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unclean

[uhn-kleen]
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adjective, un·clean·er, un·clean·est.
  1. not clean; dirty.
  2. morally impure; evil; vile: unclean thoughts.
  3. Chiefly Biblical. having a physical or moral blemish so as to make impure according to the laws, especially the dietary or ceremonial laws: an unclean animal; unclean persons.

Origin of unclean

before 900; Middle English unclene, Old English unclǣne. See un-1, clean
Related formsun·clean·ness, noun

Synonyms

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1. soiled, filthy. 2. base, unchaste, sinful, corrupt, polluted.
Dictionary.com Unabridged Based on the Random House Unabridged Dictionary, © Random House, Inc. 2018

Examples from the Web for unclean

Contemporary Examples

Historical Examples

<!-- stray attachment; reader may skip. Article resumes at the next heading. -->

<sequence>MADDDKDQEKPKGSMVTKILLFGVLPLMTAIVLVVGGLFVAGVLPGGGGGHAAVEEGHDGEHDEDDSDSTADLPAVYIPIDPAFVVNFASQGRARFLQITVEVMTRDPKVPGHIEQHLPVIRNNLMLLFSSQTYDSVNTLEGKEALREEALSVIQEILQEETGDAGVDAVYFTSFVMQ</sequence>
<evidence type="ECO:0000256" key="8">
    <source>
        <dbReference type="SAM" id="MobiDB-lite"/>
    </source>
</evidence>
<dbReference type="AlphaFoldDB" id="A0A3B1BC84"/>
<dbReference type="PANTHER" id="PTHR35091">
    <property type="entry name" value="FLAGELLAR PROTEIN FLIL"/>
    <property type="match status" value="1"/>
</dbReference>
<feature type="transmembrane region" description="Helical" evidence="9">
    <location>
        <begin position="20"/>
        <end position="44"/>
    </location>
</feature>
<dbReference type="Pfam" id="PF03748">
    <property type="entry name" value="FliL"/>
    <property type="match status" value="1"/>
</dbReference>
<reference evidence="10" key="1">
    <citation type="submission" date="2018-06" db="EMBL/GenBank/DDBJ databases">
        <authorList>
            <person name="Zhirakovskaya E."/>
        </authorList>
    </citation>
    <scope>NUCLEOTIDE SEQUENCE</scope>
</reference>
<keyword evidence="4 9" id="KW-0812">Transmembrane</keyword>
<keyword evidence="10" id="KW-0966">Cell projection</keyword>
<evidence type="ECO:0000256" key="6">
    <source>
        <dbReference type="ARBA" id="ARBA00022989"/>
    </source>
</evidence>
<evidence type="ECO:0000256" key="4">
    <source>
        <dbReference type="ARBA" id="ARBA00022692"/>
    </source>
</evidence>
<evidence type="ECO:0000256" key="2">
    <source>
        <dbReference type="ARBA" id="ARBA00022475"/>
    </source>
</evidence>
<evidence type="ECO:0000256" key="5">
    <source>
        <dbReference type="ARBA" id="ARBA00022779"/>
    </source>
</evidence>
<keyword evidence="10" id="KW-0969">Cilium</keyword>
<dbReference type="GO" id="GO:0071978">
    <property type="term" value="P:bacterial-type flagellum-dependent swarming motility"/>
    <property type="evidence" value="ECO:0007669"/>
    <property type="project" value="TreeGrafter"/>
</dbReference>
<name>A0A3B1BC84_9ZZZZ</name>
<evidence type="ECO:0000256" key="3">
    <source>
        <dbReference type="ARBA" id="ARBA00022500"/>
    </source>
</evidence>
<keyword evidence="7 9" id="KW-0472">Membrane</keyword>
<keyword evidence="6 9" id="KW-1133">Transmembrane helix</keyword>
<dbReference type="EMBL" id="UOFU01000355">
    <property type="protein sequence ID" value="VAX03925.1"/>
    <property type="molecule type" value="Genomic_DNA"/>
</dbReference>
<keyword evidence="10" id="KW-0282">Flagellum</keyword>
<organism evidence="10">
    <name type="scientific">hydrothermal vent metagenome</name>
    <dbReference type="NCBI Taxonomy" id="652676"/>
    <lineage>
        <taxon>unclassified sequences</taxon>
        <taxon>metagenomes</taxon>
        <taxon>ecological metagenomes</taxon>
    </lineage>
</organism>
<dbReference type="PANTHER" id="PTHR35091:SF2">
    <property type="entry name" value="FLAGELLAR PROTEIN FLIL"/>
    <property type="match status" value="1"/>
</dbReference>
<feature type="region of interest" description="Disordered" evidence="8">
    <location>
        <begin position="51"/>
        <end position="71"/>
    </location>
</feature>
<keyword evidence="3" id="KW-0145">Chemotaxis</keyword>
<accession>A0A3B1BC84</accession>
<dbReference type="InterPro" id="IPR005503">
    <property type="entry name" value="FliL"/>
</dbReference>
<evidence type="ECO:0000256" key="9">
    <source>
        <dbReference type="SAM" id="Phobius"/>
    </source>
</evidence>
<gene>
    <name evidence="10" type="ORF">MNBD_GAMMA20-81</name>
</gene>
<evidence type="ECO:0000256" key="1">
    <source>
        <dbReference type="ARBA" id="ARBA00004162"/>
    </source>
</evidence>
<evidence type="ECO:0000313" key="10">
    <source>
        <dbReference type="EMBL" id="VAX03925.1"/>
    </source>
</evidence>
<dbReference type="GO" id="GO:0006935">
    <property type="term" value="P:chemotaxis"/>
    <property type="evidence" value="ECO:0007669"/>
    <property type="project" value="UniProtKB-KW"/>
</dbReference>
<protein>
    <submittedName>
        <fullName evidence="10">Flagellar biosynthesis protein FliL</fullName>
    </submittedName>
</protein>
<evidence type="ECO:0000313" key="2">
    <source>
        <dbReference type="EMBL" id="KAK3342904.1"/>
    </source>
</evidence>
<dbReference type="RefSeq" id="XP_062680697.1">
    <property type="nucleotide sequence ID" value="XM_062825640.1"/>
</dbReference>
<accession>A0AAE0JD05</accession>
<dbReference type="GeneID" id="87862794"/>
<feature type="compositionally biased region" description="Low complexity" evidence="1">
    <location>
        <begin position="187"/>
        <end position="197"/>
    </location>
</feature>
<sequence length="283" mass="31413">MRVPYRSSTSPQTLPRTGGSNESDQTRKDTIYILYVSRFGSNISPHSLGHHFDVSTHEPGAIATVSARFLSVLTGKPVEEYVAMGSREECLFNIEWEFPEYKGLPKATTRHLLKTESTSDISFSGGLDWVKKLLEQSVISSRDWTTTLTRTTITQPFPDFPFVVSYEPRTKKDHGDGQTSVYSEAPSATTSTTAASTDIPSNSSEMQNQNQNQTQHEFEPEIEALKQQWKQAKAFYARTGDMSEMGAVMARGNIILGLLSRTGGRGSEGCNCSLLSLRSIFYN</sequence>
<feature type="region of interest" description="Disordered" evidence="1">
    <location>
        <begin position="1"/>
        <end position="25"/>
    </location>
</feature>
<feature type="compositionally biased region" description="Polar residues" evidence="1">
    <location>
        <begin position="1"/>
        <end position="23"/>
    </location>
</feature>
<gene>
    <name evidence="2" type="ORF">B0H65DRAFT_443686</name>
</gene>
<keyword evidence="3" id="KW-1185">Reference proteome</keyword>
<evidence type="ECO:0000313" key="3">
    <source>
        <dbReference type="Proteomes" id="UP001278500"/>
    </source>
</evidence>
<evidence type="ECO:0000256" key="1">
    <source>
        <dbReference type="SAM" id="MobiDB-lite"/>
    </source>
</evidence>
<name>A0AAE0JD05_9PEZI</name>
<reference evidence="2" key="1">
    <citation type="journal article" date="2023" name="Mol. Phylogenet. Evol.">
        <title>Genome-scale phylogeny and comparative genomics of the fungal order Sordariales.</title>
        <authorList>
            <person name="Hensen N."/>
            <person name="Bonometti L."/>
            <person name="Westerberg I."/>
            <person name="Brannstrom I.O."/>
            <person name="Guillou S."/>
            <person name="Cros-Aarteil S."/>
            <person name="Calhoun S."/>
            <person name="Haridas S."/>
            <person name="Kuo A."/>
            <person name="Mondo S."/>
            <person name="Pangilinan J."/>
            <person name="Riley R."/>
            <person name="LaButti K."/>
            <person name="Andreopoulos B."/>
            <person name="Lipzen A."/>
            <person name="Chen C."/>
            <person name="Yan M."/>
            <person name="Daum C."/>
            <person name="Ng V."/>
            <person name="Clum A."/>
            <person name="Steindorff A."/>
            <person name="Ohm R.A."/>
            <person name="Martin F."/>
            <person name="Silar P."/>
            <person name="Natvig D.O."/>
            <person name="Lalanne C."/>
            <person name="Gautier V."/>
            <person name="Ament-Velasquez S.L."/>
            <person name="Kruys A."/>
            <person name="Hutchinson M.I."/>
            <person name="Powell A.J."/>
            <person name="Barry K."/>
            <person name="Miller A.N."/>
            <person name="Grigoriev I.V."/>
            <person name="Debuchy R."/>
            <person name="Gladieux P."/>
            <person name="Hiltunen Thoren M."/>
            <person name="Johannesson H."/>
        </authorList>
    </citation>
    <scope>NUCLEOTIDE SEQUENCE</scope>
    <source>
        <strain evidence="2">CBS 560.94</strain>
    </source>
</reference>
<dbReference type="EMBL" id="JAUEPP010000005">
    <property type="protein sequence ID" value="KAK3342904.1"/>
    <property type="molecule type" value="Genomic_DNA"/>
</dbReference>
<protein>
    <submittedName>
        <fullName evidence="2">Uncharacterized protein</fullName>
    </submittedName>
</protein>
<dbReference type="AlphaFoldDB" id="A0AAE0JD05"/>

• The false cannot inherit the true nor the unclean the lovely.

    Weighed and Wanting

    George MacDonald

  • You shake your heads; then why do you stare at me as though I were a thing accursed and unclean?

    Fair Margaret

    H. Rider Haggard

  • It was very ugly, but very big, and the streets in front of it were narrow and unclean.

    American Notes

    Rudyard Kipling

  • But a pig is only the unclean animal—the forbidden of the prophet.

    American Notes

    Rudyard Kipling

  • Woe betide—but, was there ever such a gathering of unclean, unholy humanity?

    The Law-Breakers

    Ridgwell Cullum


British Dictionary definitions for unclean

unclean

adjective
  1. lacking moral, spiritual, ritual, or physical cleanliness
Derived Formsuncleanness, noun
Collins English Dictionary - Complete & Unabridged 2012 Digital Edition © William Collins Sons & Co. Ltd. 1979, 1986 © HarperCollins Publishers 1998, 2000, 2003, 2005, 2006, 2007, 2009, 2012

Word Origin and History for unclean

adj.

Old English unclæne, "morally impure, defiled, unfit for food," from un- (1) "not" + clean (adj.). Literal sense of "dirty" is recorded from mid-13c.

Online Etymology Dictionary, © 2010 Douglas Harper